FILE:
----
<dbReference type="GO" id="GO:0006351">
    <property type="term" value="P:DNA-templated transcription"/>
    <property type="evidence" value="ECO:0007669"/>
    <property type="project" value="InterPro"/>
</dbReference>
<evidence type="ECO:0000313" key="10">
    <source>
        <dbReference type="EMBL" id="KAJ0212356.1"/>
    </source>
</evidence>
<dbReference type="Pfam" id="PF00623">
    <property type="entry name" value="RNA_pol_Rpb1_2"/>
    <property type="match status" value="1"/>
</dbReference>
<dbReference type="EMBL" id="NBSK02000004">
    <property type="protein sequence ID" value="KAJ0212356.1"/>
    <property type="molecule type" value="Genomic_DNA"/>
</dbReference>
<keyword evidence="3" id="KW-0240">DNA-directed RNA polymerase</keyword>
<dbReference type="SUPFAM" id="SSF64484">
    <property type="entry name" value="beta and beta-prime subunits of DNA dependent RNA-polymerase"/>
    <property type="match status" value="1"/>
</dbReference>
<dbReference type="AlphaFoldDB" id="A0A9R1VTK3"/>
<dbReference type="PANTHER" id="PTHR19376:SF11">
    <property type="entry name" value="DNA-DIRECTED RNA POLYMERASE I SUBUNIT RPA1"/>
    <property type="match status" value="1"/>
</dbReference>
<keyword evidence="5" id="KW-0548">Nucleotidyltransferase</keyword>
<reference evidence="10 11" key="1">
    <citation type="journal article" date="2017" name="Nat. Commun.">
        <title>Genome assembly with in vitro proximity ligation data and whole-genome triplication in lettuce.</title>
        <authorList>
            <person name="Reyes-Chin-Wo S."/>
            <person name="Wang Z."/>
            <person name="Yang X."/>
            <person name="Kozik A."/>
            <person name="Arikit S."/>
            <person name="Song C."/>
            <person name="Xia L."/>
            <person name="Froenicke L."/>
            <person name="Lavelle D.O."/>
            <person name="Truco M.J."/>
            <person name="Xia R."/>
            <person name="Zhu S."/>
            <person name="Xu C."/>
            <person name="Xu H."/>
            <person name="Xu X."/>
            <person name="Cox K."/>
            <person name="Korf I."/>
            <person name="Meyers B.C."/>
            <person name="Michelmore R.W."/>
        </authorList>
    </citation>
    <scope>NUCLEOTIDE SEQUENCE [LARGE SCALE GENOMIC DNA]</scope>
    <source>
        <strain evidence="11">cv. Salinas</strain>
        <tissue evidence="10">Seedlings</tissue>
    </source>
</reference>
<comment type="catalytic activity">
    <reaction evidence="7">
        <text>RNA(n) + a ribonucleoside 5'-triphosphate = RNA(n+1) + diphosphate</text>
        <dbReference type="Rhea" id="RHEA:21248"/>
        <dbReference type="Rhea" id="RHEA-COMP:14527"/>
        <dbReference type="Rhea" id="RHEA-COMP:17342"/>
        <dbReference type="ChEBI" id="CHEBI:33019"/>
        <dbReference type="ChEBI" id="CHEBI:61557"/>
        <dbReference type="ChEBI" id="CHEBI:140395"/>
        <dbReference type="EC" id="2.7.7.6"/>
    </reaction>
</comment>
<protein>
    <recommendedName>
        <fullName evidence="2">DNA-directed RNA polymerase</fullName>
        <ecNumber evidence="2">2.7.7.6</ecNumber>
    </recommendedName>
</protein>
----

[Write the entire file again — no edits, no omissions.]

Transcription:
<dbReference type="GO" id="GO:0006351">
    <property type="term" value="P:DNA-templated transcription"/>
    <property type="evidence" value="ECO:0007669"/>
    <property type="project" value="InterPro"/>
</dbReference>
<evidence type="ECO:0000313" key="10">
    <source>
        <dbReference type="EMBL" id="KAJ0212356.1"/>
    </source>
</evidence>
<dbReference type="Pfam" id="PF00623">
    <property type="entry name" value="RNA_pol_Rpb1_2"/>
    <property type="match status" value="1"/>
</dbReference>
<dbReference type="EMBL" id="NBSK02000004">
    <property type="protein sequence ID" value="KAJ0212356.1"/>
    <property type="molecule type" value="Genomic_DNA"/>
</dbReference>
<keyword evidence="3" id="KW-0240">DNA-directed RNA polymerase</keyword>
<dbReference type="SUPFAM" id="SSF64484">
    <property type="entry name" value="beta and beta-prime subunits of DNA dependent RNA-polymerase"/>
    <property type="match status" value="1"/>
</dbReference>
<dbReference type="AlphaFoldDB" id="A0A9R1VTK3"/>
<dbReference type="PANTHER" id="PTHR19376:SF11">
    <property type="entry name" value="DNA-DIRECTED RNA POLYMERASE I SUBUNIT RPA1"/>
    <property type="match status" value="1"/>
</dbReference>
<keyword evidence="5" id="KW-0548">Nucleotidyltransferase</keyword>
<reference evidence="10 11" key="1">
    <citation type="journal article" date="2017" name="Nat. Commun.">
        <title>Genome assembly with in vitro proximity ligation data and whole-genome triplication in lettuce.</title>
        <authorList>
            <person name="Reyes-Chin-Wo S."/>
            <person name="Wang Z."/>
            <person name="Yang X."/>
            <person name="Kozik A."/>
            <person name="Arikit S."/>
            <person name="Song C."/>
            <person name="Xia L."/>
            <person name="Froenicke L."/>
            <person name="Lavelle D.O."/>
            <person name="Truco M.J."/>
            <person name="Xia R."/>
            <person name="Zhu S."/>
            <person name="Xu C."/>
            <person name="Xu H."/>
            <person name="Xu X."/>
            <person name="Cox K."/>
            <person name="Korf I."/>
            <person name="Meyers B.C."/>
            <person name="Michelmore R.W."/>
        </authorList>
    </citation>
    <scope>NUCLEOTIDE SEQUENCE [LARGE SCALE GENOMIC DNA]</scope>
    <source>
        <strain evidence="11">cv. Salinas</strain>
        <tissue evidence="10">Seedlings</tissue>
    </source>
</reference>
<comment type="catalytic activity">
    <reaction evidence="7">
        <text>RNA(n) + a ribonucleoside 5'-triphosphate = RNA(n+1) + diphosphate</text>
        <dbReference type="Rhea" id="RHEA:21248"/>
        <dbReference type="Rhea" id="RHEA-COMP:14527"/>
        <dbReference type="Rhea" id="RHEA-COMP:17342"/>
        <dbReference type="ChEBI" id="CHEBI:33019"/>
        <dbReference type="ChEBI" id="CHEBI:61557"/>
        <dbReference type="ChEBI" id="CHEBI:140395"/>
        <dbReference type="EC" id="2.7.7.6"/>
    </reaction>
</comment>
<protein>
    <recommendedName>
        <fullName evidence="2">DNA-directed RNA polymerase</fullName>
        <ecNumber evidence="2">2.7.7.6</ecNumber>
    </recommendedName>
</protein>